Some Airlines Slow To Buy Needed Parts, Heico Says
Tight cost controls at some airlines amid the pandemic-related demand downturn are keeping spare parts sales artificially low, a trend that must shift even if carriers do not ramp up their schedules quickly, a top executive at Heico contends.
The parts manufacturing and distribution specialist saw commercial business revenues fall 54% across its business units for the three months ended July 31, its fiscal 2020 third quarter. While this is in line with a general commercial aftermarket decline of 50% in recent months, purchasing by several large customers was down significantly more, outpacing their flight reductions, said Eric Mendelson, president and CEO of Heico’s Flight Support Group.
“There are certain airlines that are down very significantly. I would say 96%, 90%, 88%, 87%, and these are major customers,” Mendelson told analysts on an Aug. 26 earnings call. “They’re operating 30% to 50% of their flights, and yet their purchases are down in the 90s. Obviously, that is not a sustainable model. These guys are flying aircraft, and it is just impossible for them to not purchase the parts.”
Heico specializes in lower-cost, OEM-alternative new parts that it develops under FAA parts manufacturer approval (PMA) requirements. Unlike, for example, expensive engine parts that airlines will seek to harvest from used parts stocks either internally or externally, most of Heico’s parts are bought as-needed with little lead time and are not subject to cost-cutting alternatives beyond using available inventory. This gives the company a reliable perspective on customer fleet activity.
Heico’s customer base includes major airlines from around the world, though certain regions—notably China—are less receptive to PMA parts than others. Heico’s sales figures show that May was the low point for demand, which suggests flying activity hit its low point a month or so prior—a timeline that generally tracks with airline feedback in major regions including Europe and North America.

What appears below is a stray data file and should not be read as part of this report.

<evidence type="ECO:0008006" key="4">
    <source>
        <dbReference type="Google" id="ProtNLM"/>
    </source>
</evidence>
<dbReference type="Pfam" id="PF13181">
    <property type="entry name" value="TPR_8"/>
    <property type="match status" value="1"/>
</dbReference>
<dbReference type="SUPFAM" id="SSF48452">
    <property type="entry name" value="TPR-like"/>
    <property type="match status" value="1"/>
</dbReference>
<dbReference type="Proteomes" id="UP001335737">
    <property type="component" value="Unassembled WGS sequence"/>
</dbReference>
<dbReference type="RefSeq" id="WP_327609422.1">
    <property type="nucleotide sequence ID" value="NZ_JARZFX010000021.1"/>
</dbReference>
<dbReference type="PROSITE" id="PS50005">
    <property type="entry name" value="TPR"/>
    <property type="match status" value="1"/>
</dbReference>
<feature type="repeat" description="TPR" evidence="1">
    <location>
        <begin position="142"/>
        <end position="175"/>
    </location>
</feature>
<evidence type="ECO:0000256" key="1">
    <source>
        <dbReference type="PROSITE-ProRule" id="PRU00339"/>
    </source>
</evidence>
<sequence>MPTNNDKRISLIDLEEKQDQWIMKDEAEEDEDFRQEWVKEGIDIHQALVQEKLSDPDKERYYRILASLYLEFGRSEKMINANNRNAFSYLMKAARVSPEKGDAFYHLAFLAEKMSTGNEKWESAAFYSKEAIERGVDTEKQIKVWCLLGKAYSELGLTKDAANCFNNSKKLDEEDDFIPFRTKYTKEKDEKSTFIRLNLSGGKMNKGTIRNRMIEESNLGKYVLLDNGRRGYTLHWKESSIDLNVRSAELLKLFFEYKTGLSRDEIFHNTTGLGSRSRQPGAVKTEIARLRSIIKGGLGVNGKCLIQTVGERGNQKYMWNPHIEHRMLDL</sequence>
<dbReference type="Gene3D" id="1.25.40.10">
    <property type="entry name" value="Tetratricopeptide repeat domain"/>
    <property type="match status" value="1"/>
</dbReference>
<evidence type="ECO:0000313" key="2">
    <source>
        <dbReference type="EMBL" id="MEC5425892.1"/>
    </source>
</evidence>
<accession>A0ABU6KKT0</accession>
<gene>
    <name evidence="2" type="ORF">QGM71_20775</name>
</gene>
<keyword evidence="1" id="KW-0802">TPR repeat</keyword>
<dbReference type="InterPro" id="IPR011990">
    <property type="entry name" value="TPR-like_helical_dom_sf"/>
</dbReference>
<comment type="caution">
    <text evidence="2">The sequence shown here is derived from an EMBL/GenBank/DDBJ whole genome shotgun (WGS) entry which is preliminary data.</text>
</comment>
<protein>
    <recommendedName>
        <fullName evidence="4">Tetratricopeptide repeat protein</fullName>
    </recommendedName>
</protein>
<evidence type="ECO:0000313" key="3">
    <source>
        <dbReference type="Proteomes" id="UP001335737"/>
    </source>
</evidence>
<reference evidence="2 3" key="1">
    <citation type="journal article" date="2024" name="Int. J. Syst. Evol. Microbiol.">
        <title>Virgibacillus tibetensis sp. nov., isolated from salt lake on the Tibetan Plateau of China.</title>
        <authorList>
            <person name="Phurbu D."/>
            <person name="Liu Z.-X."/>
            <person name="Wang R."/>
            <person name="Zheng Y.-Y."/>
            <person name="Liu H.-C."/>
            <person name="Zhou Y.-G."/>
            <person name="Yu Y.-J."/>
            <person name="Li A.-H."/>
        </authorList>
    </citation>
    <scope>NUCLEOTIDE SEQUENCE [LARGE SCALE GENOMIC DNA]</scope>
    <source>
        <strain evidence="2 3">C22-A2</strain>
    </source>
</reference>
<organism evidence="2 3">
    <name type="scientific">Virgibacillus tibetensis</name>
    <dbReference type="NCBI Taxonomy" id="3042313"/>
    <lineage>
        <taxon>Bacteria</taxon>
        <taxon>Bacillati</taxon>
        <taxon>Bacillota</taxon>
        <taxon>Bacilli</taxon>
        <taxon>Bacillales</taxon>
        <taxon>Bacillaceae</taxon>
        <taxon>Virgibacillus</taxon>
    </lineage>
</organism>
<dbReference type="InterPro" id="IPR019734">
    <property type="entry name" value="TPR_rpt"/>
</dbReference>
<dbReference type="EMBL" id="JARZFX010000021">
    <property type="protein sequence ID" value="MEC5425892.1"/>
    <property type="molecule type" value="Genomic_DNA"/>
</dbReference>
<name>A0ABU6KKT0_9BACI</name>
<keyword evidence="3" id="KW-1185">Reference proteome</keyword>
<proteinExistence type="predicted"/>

“May was the bottom,” Mendelson said. “We were able to bounce nicely off of the May numbers into June and July.”
But a rise in COVID-19 cases in many places caused airlines to trim their already-reduced late-summer schedules as demand stagnated, which Heico expects to show up in its sales trends soon.
“I would be careful to extrapolate that improvement going forward because ... with the late-July increase in infection rate, that [post-May uptick] has now come down,” Mendelson said. “That would ... put a damper on the increases going forward.”
Many airlines spent the last decade wringing costs out of their operations. One ramification—a reduction in spare parts inventories. Heico sees this as a factor in driving parts-sales recovery.
“In general, everybody went into the downturn with much lower inventories than they had in the prior downturns, whether it was the global financial crisis in 2008, ‘09 or the U.S. carriers when 9/11 happened, the international carriers with SARS,” Mendelson said. “So I anticipate the snapback to be quicker than perhaps it was in the past.”